So what do I do when I'm not travelling on my motorcycle?
I talk about my motorcycle, I tinker with my motorcycle and I watch, read and listen to others who have a similar interest.
I'll try and share my thoughts about what I watch/read/hear in this section.
I will also try to give some thoughts about the gear I buy.

Copyright info:
The images and videos for the movie and book reviews are not hosted on this site.
You can still request a DCMA takedown through the site administrator.
in Gear
Created: 19 June 2018
forcefield base layer pants frontforcefield base layer pants back


Product: Forcefield Body Armour Base Layer Pants
Manufacturer: Forcefield Body Armour
Bought: eBay
Purchase date: 
19 June 2018
Rating: moose solidmoose solidmoose lightmoose lightmoose lightmoose lightmoose lightmoose lightmoose lightmoose light


I bought these as a base layer for warm weather riding as the Klim Badland pants tend to chafe my legs in long days in the saddle, especially around the knee protector.
First impressions out of the box is that I don't really understand what kind of body these pants are made for.
I bought them size small (like most things) and they fit reasonably well around the waist but they are impossibly tight around the ankles and are ridiculously long.
There is probably a couple of decimetres excess length on the leg and as I pull all this up every time I wear them I can hear the seems starting to tear, if they survive this full season I'd be surprised.
Forcefield uses a fibre called BeCool which supposedly is "the first polyamide fibre with integrated airflow control a function that maintains body temperature during sports and leisure activities. Through a four channeled thread BeCool has a greater diffusive area than standard thread, up to three times greater than cotton, which allows it to act like a fan forcing the skins hot and humid air towards the outer layer of the fabric while allowing cool and dry air to circulate from the outside into the surface of the skin."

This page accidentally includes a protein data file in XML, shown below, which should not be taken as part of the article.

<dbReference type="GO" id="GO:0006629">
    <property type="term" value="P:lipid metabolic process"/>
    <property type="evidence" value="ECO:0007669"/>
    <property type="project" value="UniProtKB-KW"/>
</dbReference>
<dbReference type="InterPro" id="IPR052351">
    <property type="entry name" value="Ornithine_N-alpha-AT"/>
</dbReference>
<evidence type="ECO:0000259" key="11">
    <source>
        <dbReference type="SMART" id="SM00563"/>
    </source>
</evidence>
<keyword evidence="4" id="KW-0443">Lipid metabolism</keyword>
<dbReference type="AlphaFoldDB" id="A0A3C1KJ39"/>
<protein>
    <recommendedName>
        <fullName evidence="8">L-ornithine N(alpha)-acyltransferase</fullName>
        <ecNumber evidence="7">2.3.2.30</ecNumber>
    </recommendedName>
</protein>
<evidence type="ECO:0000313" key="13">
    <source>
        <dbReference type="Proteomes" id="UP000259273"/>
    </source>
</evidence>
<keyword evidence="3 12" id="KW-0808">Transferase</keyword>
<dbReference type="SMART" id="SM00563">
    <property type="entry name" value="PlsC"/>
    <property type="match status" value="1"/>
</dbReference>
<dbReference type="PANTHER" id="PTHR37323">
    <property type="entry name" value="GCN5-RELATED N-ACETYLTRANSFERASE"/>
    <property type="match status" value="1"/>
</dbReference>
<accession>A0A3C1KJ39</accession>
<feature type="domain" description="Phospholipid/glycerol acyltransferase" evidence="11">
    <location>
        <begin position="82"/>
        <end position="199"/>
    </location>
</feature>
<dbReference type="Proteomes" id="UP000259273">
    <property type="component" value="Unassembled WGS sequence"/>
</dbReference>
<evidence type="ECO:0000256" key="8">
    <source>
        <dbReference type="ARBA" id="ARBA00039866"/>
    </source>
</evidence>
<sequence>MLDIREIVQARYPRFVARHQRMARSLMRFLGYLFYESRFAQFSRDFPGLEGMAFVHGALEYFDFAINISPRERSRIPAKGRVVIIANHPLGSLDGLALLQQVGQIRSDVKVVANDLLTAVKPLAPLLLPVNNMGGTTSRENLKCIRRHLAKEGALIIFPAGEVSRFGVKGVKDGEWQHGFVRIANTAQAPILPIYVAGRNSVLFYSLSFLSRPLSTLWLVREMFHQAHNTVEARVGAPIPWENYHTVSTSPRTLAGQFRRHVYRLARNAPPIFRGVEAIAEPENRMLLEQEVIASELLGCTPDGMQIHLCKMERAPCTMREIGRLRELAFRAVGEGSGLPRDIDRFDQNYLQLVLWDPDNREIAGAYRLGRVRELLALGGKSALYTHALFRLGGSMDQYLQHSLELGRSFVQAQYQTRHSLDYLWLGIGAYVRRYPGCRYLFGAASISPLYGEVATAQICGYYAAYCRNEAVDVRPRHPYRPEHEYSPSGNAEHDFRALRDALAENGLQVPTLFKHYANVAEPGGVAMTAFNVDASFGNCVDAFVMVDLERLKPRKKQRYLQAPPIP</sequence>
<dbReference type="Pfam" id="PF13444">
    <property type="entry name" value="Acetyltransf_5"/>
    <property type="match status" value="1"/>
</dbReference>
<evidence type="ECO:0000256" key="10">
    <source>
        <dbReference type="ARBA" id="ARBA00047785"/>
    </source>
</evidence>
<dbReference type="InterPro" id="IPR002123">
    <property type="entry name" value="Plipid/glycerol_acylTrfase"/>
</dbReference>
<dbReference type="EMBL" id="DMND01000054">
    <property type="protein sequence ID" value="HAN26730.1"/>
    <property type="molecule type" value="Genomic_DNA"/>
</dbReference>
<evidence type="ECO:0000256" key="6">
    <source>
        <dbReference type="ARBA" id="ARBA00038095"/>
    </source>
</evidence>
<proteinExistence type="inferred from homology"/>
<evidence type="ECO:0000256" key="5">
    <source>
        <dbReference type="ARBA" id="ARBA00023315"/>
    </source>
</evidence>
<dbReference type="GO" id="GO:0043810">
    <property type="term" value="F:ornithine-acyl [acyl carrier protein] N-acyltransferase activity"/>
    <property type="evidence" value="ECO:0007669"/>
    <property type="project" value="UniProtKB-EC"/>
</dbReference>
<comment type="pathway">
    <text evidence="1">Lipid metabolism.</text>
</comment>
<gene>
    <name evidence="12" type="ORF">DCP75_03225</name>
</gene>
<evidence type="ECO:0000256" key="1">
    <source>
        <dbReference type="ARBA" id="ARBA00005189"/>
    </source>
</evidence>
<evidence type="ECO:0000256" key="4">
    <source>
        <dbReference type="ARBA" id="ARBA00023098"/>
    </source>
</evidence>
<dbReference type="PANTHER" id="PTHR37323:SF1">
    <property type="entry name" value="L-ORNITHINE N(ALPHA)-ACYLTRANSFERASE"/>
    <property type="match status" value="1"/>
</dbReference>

Sounds great right?
Wouldn't it be great if it worked?
Yes it would but unfortunately it doesn't.
I bought this for the trip to Russia and had temperatures just below 30ºC throughout almost the entire trip.
I suffered through for most of the trip as it did relieve the chafing of the pants but eventually I couldn't take it any longer and started riding without them.
After a full day of riding with the FF Base Layer my legs where completely soaked with sweat, I would not have been worse off even if I'd just pissed myself right before peeling these off.
This is not how breathable fabric is supposed to behave.
I did not wash them before taking off on the trip so there is nothing I could have done to ruin the functionality of the FF pants.
For all intents and purposes it was like riding in Long Johns and that is pretty much how I'll continue to use them from now on.
I will continue to look for a base layer for hot weather riding as this is obviously not it.

in Audiobooks
Created: 09 April 2018


Title: Extreme Frontiers
Tagline Racing Across Canada from Newfoundland to the Rockies
Author: Charley Boorman
Narrator: David John
Length: 6hrs 53mins
Feature: Unabridged
Review copy: Audible
Published: 1 March 2013
Language: English
Rating: moose solidmoose solidmoose solidmoose solidmoose solidmoose solidmoose solidmoose lightmoose lightmoose light


As I've previously written Ewan and Charley gets a lot of hate from the community and Charley probably more so than Ewan.
When I read between the lines it seems that some people seem to consider Boorman some sort of failure as his acting career didn't really take off.
The way I see it he used his contacts to make one of the most watched travel documentaries of all time and has since been able to make a living off of travelling, writing, presenting travel shows and as more or less a factory rider for first BMW and now Triumph.